Reverse Logistics

Background

In the early days, the reverse logistics focus was on the front-end of the retailer’s return process. It was meant to provide the customers with the ability to return defective or unwanted merchandise. The facilitation of the returns was a courtesy that turned into a competitive differentiator in retail. It wasn’t long before the retailers started seeking for the same concessions from distributors and manufacturers, causing the development of capabilities upstream in the supply chain. The constant evolution has driven the focus from the stock rotation and transportation cost controlling to managing consolidated return centers where the material would be refurbished for reselling.

The best practices today state clearly that reverse logistics is only a part (a very important one) of the back-end services solution, where the consolidation of all the activities related with back-end operations performed by all the different departments of the company including technical customer service, credit note issuing, customer spare parts management and ultimately refurbishing returned items with spare parts.

Reverse logistics is an excellent candidate for Lean Solutions because it is the process of planning, implementing and controlling the efficient and cost effective flow of materials and information from the sales point to the origin point with the purpose of refurbishing, capturing value or proper disposal.  It is also an area of potential where the returns can be avoided by designing the product according to the customer needs.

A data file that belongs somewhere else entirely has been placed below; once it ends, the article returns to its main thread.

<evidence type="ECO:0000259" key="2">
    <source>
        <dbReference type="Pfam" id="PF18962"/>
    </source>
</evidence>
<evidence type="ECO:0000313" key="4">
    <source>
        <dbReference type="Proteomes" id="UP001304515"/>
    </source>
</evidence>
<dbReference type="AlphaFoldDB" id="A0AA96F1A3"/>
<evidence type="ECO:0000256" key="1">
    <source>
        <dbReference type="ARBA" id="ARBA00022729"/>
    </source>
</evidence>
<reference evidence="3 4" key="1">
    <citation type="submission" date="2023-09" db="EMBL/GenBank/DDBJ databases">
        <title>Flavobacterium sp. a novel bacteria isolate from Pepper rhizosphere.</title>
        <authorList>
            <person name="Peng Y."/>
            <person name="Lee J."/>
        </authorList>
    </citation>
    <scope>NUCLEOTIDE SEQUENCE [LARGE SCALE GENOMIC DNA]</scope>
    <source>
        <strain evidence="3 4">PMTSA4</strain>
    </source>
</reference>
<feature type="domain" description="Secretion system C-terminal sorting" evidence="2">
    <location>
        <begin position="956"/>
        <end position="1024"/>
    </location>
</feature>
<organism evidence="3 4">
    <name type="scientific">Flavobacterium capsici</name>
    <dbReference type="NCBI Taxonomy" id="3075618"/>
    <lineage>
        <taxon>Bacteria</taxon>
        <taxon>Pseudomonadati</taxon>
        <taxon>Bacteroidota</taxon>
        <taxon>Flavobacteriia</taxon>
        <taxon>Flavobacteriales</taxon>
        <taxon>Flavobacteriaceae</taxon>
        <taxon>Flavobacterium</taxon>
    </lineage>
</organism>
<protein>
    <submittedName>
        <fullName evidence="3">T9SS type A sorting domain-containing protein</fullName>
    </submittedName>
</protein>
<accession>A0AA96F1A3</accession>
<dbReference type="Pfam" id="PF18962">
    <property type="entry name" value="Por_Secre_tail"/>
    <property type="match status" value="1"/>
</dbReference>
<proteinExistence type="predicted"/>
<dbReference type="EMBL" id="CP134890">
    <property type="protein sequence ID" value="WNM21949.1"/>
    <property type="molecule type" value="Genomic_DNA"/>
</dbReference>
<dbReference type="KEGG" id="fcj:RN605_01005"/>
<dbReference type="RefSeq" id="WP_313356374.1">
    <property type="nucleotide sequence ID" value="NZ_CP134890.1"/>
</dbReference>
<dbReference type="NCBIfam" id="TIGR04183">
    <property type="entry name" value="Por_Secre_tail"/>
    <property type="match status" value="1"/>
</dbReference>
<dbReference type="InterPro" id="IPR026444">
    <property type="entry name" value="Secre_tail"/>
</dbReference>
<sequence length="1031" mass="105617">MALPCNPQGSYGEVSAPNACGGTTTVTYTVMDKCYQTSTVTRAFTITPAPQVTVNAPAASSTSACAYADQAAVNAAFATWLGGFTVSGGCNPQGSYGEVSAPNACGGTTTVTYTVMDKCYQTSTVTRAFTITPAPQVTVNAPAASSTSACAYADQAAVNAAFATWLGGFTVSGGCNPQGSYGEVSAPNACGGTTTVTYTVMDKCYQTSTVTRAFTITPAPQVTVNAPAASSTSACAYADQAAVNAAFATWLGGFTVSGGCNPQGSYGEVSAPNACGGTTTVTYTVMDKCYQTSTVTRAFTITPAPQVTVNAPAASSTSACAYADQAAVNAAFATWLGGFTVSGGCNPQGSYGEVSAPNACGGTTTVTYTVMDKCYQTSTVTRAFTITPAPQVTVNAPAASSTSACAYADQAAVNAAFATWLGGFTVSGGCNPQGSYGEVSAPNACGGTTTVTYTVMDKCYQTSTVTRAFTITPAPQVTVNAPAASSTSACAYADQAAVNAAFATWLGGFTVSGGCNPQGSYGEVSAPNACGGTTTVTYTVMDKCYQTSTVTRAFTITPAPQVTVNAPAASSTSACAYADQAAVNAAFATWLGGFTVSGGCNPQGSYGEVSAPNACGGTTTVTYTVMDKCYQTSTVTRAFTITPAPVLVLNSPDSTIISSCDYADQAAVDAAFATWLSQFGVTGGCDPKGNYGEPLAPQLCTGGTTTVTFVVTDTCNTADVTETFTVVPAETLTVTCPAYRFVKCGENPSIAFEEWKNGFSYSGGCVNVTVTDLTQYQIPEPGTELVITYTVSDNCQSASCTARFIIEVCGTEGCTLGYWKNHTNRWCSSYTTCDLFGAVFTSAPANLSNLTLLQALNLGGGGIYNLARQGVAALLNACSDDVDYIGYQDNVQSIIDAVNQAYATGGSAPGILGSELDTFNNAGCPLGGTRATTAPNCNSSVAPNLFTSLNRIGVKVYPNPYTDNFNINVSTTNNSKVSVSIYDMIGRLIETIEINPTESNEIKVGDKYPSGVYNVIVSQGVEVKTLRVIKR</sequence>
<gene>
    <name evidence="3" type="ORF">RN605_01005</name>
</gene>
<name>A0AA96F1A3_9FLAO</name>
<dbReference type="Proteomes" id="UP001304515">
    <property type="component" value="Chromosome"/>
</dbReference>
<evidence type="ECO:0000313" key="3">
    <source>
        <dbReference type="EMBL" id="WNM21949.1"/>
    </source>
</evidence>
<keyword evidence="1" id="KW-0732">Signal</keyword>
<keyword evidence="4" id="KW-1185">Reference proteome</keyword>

Challenges

The biggest challenge today is to reduce as much as possible the returns flow, whilst satisfactorily meeting the needs of collaboration with external partners and suppliers on the reverse logistics process in order to be able to gather information about the demand and get value from the returns that would be seen, otherwise, only as an expense.

Applying Lean will positively impact and enhance the capabilities and positive financial impact of the reverse logistics by:

  • Reducing the lead time from the return origination to the resell, by shortening the link and addressing the aftermarket supply chain issues.
  • Driving internal integration efforts, for example, between marketing, sales, finance and logistics.
  • Increasing the returns revenue: loop recycling, useful parts harvesting, recycling credit (to customer), asset recovering (refurbish, repack, relabeling), reselling and liquidating stocks.
  • Reducing pre and post damage direct product costs (how much does it cost to bring the goods to the point of consumption, and how much does it cost to take it back to the supplying node?), reducing goods disposal costs, reducing the carbon foot print, etc.
  • Controlling the capital investment by managing the nodes: Flow and throughput oriented facilities have a direct influence in the space needed to hold and handle the inventory, meaning that more operations can be done in the same space available.
  • Overcoming the geographical constraints by managing the network: Optimized routing processes will ensure a smart use of the transportation fleet and reducing the overall operational costs while enhancing the service frequencies, lowering the response time to order and enabling a better visualization of every link in the supply chain.
  • Driving transparency by the implementation of technologic solutions: IT solutions such as Transport Management Systems (TMS), Returns Management Systems (RMS) or Radio Frequency IDentification (RFID) help to improve the information flow and the traceability of the goods, resulting in a better integrated, more transparent, flexible and responsive supply chain.
  • Decreasing the level of administrative burden.
  • Complying with the global, regional and local trade rules and regulations.
  • Managing the constantly increasing complexity of the market: In terms of fuel cost fluctuation, lack of carrier capacity or customers demands like Seasonality, E-commerce, or value adding JIT/JIS operations.

Focus Areas